"You know it's really interesting because when you do the work yourself, it's so rewarding. You can sit back, and periodically I do this myself, I'll make an arrangement and I'll think ' hmm I wonder if I'd like it a little bit better this way or a little bit better that way' and it's just fun to play with it. Then, when it's just the way you want it you really are quite proud of what you've done," said Hedger.
The two women collected flowers from their garden with the arrangement in mind. When cutting flowers from the garden, make sure that there is a clean cut and that the flower stems are immediately placed in water.
The first step is to choose a container and put a slice of Oasis in it. Oasis is a type of floral foam that can be found at most hobby stores and it does the double-job of holding the flowers in place and supplying them with water.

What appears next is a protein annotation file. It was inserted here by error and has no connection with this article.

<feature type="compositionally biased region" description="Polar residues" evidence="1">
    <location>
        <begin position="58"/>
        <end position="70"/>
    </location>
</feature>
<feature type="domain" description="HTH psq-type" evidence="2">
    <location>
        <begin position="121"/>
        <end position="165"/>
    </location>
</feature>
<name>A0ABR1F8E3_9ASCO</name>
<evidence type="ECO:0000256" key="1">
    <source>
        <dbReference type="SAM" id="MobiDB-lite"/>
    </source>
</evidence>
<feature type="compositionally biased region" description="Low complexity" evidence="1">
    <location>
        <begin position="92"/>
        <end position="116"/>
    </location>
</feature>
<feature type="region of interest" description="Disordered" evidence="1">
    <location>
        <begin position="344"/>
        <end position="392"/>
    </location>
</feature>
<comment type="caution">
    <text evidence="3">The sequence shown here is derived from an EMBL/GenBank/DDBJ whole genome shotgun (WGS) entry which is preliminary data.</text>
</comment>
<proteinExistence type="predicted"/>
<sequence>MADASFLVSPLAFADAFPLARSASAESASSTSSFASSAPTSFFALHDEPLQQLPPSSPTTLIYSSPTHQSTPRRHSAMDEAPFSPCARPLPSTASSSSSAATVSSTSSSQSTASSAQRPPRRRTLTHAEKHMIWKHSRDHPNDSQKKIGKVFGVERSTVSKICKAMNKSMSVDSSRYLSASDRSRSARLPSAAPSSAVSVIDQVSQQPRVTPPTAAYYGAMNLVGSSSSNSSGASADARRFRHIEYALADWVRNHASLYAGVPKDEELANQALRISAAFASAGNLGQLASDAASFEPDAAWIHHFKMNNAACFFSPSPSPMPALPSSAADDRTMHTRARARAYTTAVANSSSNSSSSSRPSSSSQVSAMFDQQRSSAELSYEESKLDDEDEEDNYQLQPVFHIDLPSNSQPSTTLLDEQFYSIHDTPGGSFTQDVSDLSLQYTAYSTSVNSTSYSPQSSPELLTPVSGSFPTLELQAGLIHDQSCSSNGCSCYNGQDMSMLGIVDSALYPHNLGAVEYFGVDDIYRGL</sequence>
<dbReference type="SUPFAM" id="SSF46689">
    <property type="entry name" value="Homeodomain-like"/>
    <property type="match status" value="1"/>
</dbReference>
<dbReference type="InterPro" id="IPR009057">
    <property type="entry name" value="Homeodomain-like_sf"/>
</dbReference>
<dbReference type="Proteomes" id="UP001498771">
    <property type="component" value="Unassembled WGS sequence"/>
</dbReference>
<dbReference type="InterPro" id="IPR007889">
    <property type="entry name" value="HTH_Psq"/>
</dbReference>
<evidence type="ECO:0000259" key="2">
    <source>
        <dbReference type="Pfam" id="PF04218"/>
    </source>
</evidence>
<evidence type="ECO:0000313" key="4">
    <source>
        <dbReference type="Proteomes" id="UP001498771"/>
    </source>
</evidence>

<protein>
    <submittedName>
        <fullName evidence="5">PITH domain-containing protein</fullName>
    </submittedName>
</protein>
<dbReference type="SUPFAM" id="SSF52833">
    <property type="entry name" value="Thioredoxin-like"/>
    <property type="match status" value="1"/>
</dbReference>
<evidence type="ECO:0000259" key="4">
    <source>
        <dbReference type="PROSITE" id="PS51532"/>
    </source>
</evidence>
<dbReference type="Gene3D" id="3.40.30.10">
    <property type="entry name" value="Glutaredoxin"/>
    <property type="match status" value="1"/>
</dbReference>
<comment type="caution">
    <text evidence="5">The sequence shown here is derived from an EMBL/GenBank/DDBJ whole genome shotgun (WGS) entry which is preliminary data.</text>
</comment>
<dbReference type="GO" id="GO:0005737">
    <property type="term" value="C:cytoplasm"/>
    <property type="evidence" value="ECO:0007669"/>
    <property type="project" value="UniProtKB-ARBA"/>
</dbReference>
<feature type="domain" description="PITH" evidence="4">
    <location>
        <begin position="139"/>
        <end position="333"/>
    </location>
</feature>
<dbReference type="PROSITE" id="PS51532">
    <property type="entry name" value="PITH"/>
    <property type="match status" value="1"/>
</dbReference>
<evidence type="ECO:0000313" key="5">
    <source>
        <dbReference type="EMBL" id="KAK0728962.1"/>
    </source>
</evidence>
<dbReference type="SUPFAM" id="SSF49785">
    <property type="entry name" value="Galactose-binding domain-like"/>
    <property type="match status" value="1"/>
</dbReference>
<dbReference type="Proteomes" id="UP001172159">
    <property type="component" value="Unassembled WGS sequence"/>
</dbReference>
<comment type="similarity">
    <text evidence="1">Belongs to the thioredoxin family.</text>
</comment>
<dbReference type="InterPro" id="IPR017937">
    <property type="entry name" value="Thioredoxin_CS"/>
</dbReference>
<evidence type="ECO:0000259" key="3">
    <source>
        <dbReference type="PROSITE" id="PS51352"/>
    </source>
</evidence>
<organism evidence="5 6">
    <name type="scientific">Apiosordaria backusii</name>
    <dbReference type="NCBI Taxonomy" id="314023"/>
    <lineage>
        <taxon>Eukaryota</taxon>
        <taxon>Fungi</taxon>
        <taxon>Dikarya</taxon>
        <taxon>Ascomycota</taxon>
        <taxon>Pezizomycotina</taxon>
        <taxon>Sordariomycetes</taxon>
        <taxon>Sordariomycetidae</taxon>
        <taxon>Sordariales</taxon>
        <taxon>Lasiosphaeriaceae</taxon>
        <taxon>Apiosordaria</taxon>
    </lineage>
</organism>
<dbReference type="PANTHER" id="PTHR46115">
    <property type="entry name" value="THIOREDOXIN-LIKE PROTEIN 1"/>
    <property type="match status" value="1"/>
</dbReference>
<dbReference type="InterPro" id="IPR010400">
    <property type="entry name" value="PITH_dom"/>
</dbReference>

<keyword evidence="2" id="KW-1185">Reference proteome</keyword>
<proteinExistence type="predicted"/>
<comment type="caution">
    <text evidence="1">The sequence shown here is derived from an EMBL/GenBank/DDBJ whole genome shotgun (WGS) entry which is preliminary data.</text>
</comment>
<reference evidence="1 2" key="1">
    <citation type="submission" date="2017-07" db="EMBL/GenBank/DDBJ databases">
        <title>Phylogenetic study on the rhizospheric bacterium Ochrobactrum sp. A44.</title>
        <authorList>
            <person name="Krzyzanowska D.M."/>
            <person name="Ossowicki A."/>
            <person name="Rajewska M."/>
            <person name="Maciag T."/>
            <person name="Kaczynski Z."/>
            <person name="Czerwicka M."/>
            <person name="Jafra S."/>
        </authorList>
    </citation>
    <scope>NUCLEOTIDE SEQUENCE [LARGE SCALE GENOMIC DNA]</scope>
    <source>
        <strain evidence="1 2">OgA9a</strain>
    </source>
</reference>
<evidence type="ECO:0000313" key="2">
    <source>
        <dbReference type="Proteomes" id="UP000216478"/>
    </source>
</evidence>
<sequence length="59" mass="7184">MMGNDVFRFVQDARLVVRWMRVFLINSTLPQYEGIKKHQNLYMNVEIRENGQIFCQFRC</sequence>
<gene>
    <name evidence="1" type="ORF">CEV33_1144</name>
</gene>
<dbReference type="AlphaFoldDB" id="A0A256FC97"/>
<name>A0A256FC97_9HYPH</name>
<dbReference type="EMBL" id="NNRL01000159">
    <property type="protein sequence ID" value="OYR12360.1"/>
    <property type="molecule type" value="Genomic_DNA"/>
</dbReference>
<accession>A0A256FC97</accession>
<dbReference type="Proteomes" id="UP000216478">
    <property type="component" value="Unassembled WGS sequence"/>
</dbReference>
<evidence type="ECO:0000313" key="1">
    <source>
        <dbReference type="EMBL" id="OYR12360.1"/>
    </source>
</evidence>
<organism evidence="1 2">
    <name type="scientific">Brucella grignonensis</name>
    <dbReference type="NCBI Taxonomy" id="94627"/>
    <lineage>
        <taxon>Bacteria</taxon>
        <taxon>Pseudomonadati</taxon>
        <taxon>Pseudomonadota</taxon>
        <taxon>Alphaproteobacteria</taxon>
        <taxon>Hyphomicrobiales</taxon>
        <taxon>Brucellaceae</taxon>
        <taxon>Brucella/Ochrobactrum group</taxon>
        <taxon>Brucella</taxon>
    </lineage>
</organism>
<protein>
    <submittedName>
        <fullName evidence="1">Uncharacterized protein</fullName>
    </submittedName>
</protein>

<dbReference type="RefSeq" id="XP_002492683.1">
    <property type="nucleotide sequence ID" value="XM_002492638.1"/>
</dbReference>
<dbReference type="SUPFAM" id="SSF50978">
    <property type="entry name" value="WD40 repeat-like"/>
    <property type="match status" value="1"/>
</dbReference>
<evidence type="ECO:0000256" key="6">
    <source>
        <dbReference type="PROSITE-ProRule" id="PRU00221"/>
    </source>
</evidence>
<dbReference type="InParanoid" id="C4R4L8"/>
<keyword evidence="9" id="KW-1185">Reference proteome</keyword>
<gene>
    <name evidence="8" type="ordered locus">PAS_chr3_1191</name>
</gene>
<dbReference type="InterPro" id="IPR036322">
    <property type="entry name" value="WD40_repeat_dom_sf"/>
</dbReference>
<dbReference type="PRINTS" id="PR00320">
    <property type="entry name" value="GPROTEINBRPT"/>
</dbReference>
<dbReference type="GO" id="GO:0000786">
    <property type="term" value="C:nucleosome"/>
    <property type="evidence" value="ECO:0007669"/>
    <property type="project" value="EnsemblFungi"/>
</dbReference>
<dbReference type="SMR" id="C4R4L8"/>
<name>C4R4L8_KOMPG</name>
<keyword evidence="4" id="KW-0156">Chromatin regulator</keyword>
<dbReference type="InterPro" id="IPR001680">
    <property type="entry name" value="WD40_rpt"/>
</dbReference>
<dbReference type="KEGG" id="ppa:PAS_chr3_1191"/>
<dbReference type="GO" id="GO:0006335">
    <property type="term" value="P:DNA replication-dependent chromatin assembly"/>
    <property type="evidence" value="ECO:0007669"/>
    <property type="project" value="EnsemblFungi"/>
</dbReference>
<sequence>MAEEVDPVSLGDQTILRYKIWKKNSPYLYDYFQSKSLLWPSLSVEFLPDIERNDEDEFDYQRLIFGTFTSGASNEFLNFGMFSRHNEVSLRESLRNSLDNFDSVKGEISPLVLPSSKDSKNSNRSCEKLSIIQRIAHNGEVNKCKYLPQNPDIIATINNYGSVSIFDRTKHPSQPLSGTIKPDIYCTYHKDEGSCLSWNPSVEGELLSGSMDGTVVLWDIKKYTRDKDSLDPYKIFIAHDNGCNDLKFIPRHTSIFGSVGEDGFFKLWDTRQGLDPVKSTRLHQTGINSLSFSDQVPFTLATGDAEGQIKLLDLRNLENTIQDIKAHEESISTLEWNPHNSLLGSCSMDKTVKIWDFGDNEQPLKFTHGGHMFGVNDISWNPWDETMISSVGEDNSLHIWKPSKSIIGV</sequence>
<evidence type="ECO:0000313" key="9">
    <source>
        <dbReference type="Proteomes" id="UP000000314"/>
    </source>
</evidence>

The design should be about 1.5 times as tall as the container itself. Select a straight piece of foliage that will make the finished product about that high and place it in the center of the Oasis foam. Cormack suggests that foliage be a piece of greenery and not color.
Add a couple other small pieces of color and foliage building out, then focus on the bottom. Use small pieces of greenery stuck into the Oasis by their stems to completely cover the Oasis block from view.
Once the Oasis is no longer visible, place more of the colored flower evenly around the design.
Add some interest using globe thistle. Always use an odd number for aesthetic purposes.
Then add your focal flowers. Ginni and Nancy used calla lilies. Put the smallest blossom highest in the design, and place the gradually larger ones lower. Again, use an odd number.
Lastly, add some water to the container and Oasis block so that it is damp to the touch. The arrangement should last for about one week.